Retrospective Wednesday is a meme designed to give bloggers a chance to go back and highlight a book published in previous years and readers a chance to pick up a book that may be off the radar but is certainly worth the read.
Today's highlighted book, Gone Girl by Gillian Flynn, does not require much of a look back since it was just published last year. It also was a wildly popular book having spent at least eight weeks as #1 on the NYT bestselling books.
Gone Girl is a psychological mystery. The book begins on the fifth wedding anniversary of Nick and Amy. He gets up to find her in the kitchen making crepes humming the theme song to M*A*S*H*, Suicide is Painless. That should have been our clue that something creepy and sinister was just about to happen. Nick and Amy are both out-of-work writers and have a very difficult and unhappy marriage. They have moved to Missouri, Nick's hometown, from New York City. Neither are happy as we find out as the story unfolds. When Amy goes missing later that day and it looks like it could be murder, Nick is the prime suspect. We find out bits and pieces about our characters through alternating chapters told in their voices or through diary entries. Both Nick and Amy are good liars. They not only lie to each other and to the police, they also lie to us. If ever there was a book with unreliable narrators it is this one. We are trapped, right along with the characters, in all the deceptions and lies right up to the very end of the story. It made me think of the line from the poem:
"Oh, what a tangled web we weave when first we practice to deceive." - Sir Walter ScottWe are reading Gone Girl as a book club selection for next month. One of the gals in the club read it early and announced that she hated the book, which of course had a chilling effect on my wanting to even start it. My husband and I listened to the audiobook version read by Julia Whelan and Kirby Heyborne during our latest road trip to the Canadian Rockies and back. It was actually a very fun book to listen to with another person. Every evening we would discuss what we thought would happen next and speculate about the plot. As bits and pieces of the story were revealed we'd moan or laugh depending on what we thought ahead of time. I liked Gone Girl for that very reason. I never really had it figured out. It kept me interested and guessing to the end. But I must say, if you only like books if you like the main characters, stay away from this book because you won't like either of them. Both Amy and Nick are so flawed you'll find yourself rooting against them.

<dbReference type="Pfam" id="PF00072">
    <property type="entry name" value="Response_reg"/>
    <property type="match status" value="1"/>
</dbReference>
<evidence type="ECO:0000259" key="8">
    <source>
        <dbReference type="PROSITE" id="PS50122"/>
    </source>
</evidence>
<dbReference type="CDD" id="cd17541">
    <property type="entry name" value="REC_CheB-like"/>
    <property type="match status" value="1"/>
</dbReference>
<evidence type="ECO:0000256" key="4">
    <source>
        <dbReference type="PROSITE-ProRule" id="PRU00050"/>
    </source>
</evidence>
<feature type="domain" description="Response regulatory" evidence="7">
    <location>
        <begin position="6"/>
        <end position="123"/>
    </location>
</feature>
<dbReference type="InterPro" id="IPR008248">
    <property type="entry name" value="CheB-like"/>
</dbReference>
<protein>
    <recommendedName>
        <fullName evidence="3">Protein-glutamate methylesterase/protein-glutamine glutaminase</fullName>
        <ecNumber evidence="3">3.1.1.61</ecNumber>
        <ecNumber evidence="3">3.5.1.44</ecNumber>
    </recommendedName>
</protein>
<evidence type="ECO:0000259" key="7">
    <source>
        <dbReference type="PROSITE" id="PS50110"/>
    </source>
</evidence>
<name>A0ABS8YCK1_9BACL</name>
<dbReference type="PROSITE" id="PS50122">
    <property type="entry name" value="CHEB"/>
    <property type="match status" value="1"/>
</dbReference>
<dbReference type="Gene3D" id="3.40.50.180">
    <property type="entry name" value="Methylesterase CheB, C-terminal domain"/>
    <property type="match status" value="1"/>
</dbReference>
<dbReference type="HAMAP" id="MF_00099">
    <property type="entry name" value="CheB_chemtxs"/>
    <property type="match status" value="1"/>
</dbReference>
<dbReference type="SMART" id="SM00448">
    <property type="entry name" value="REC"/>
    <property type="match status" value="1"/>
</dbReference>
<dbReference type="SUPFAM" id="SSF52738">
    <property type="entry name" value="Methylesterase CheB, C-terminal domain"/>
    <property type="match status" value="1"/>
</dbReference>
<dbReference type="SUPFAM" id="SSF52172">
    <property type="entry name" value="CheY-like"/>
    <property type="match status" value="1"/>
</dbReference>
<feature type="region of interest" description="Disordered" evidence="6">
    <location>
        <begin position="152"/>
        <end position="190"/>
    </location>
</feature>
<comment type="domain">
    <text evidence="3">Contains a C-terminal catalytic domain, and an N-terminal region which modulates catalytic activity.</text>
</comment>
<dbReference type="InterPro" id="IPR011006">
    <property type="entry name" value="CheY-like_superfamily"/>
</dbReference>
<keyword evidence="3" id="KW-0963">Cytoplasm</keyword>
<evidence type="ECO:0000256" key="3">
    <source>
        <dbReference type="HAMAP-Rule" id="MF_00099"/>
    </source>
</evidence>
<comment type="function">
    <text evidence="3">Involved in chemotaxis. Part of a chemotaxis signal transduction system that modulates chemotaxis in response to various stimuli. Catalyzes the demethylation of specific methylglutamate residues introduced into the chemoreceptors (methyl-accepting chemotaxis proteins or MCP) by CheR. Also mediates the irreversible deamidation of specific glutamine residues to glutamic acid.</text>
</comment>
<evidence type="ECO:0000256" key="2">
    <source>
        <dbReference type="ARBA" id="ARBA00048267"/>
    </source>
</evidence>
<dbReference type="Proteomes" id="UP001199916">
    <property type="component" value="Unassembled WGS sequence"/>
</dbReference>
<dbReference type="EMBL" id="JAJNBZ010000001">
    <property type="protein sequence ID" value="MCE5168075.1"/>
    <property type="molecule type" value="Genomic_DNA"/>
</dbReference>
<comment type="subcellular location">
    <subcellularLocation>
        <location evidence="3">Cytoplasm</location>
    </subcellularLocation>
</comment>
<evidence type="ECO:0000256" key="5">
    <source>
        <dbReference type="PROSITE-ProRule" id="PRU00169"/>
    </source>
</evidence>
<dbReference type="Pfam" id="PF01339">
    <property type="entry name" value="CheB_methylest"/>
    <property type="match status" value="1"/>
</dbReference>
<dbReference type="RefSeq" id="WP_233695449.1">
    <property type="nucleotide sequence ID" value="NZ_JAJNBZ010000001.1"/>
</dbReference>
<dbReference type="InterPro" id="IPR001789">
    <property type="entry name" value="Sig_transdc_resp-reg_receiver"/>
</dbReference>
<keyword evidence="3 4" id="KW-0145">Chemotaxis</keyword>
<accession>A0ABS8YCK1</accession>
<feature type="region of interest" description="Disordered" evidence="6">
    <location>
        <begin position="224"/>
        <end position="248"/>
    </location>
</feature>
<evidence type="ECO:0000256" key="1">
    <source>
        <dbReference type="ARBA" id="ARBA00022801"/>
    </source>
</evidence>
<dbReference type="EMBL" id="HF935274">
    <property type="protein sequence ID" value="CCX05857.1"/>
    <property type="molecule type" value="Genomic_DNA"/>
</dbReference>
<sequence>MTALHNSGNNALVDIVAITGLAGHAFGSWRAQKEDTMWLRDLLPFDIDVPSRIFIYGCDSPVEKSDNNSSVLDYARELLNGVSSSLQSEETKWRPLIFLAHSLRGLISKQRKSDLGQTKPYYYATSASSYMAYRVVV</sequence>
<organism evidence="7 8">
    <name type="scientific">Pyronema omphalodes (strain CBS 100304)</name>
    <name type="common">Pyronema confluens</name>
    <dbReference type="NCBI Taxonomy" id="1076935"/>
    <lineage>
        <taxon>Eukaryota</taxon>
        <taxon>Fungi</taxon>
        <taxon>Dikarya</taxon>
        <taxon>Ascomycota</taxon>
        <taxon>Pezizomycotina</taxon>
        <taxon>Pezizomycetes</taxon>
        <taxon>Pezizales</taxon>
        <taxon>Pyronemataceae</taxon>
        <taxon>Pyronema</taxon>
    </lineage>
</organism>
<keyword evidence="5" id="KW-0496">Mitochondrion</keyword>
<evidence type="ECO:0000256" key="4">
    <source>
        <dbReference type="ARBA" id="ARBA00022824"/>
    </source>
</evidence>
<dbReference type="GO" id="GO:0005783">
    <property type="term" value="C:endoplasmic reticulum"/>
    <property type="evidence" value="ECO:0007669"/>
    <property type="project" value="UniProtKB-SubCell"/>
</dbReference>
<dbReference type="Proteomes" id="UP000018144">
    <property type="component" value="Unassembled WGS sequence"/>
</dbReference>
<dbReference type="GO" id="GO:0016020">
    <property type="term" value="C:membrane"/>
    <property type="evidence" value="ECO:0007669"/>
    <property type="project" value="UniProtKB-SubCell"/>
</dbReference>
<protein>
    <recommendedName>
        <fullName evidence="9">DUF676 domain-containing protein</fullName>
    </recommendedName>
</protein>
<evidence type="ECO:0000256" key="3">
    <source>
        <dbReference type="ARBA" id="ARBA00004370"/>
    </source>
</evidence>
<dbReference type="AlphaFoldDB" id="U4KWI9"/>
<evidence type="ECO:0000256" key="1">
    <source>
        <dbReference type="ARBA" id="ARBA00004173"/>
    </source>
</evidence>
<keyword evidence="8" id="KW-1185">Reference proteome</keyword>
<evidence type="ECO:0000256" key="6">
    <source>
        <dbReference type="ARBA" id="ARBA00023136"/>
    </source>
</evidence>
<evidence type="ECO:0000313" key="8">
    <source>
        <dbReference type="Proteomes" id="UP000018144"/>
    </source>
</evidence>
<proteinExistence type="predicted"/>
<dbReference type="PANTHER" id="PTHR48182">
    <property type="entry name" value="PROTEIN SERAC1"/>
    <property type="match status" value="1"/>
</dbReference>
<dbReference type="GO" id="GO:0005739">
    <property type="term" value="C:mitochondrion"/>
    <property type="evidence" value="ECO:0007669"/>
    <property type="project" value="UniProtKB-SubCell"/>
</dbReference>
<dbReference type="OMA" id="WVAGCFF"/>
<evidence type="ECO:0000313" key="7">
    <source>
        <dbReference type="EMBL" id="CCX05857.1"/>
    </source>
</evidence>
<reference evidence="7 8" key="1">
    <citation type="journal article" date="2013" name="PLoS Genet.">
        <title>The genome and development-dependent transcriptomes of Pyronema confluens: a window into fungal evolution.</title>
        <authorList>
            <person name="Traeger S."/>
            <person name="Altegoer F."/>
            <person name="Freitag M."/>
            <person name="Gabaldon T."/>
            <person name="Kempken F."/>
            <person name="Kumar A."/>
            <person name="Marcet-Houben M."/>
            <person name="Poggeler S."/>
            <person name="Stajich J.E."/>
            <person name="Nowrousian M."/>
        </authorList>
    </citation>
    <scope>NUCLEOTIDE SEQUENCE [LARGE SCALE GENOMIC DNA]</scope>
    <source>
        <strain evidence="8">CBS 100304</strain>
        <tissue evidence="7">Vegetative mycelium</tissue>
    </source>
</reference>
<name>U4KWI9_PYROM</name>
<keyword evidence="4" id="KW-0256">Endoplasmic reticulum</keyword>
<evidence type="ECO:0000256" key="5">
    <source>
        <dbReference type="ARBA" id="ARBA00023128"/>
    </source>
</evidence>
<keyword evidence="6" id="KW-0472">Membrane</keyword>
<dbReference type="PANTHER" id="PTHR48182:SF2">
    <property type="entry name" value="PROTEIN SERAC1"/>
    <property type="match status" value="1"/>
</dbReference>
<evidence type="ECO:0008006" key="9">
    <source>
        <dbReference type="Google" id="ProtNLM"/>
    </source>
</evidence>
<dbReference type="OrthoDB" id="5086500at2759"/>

Now for the disclaimer: since my blog is mainly about YA lit I need to add a note of caution. This is an adult book with plenty of sexual scenes and references. I think older teens would enjoy this book but I do not think it is appropriate for younger teens.
30 books this Summer Reading Challenge
17 / 30 books. 56% done!